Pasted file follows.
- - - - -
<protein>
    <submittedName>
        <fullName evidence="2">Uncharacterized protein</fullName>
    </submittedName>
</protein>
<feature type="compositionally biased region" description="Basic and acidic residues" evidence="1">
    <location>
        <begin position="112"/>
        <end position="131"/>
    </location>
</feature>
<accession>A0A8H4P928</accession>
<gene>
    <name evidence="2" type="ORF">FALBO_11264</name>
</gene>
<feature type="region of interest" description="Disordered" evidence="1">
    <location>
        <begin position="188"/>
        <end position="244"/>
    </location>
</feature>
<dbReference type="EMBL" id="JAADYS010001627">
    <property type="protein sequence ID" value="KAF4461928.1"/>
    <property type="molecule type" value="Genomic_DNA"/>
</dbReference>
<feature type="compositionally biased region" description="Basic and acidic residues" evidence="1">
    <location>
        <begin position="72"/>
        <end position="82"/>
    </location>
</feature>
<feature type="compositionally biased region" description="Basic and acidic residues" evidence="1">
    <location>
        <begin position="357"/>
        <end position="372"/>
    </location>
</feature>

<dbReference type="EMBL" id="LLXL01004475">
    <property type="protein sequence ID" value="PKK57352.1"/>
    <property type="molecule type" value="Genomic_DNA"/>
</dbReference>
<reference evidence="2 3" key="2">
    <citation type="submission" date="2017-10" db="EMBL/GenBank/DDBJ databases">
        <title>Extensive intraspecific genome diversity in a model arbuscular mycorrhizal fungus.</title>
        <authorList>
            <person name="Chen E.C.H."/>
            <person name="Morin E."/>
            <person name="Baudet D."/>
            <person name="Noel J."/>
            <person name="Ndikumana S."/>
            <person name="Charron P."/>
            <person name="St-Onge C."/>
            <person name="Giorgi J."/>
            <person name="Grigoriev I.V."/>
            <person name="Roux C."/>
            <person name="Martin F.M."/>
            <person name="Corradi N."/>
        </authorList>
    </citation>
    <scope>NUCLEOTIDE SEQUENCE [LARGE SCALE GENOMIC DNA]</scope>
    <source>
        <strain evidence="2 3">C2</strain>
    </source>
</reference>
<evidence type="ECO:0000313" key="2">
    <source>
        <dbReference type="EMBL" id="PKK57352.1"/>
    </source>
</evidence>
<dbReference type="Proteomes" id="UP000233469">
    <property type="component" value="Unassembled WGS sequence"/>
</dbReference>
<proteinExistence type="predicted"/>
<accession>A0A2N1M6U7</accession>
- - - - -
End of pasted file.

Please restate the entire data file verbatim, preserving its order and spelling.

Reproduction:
<protein>
    <submittedName>
        <fullName evidence="2">Uncharacterized protein</fullName>
    </submittedName>
</protein>
<feature type="compositionally biased region" description="Basic and acidic residues" evidence="1">
    <location>
        <begin position="112"/>
        <end position="131"/>
    </location>
</feature>
<accession>A0A8H4P928</accession>
<gene>
    <name evidence="2" type="ORF">FALBO_11264</name>
</gene>
<feature type="region of interest" description="Disordered" evidence="1">
    <location>
        <begin position="188"/>
        <end position="244"/>
    </location>
</feature>
<dbReference type="EMBL" id="JAADYS010001627">
    <property type="protein sequence ID" value="KAF4461928.1"/>
    <property type="molecule type" value="Genomic_DNA"/>
</dbReference>
<feature type="compositionally biased region" description="Basic and acidic residues" evidence="1">
    <location>
        <begin position="72"/>
        <end position="82"/>
    </location>
</feature>
<feature type="compositionally biased region" description="Basic and acidic residues" evidence="1">
    <location>
        <begin position="357"/>
        <end position="372"/>
    </location>
</feature>

<dbReference type="EMBL" id="LLXL01004475">
    <property type="protein sequence ID" value="PKK57352.1"/>
    <property type="molecule type" value="Genomic_DNA"/>
</dbReference>
<reference evidence="2 3" key="2">
    <citation type="submission" date="2017-10" db="EMBL/GenBank/DDBJ databases">
        <title>Extensive intraspecific genome diversity in a model arbuscular mycorrhizal fungus.</title>
        <authorList>
            <person name="Chen E.C.H."/>
            <person name="Morin E."/>
            <person name="Baudet D."/>
            <person name="Noel J."/>
            <person name="Ndikumana S."/>
            <person name="Charron P."/>
            <person name="St-Onge C."/>
            <person name="Giorgi J."/>
            <person name="Grigoriev I.V."/>
            <person name="Roux C."/>
            <person name="Martin F.M."/>
            <person name="Corradi N."/>
        </authorList>
    </citation>
    <scope>NUCLEOTIDE SEQUENCE [LARGE SCALE GENOMIC DNA]</scope>
    <source>
        <strain evidence="2 3">C2</strain>
    </source>
</reference>
<evidence type="ECO:0000313" key="2">
    <source>
        <dbReference type="EMBL" id="PKK57352.1"/>
    </source>
</evidence>
<dbReference type="Proteomes" id="UP000233469">
    <property type="component" value="Unassembled WGS sequence"/>
</dbReference>
<proteinExistence type="predicted"/>
<accession>A0A2N1M6U7</accession>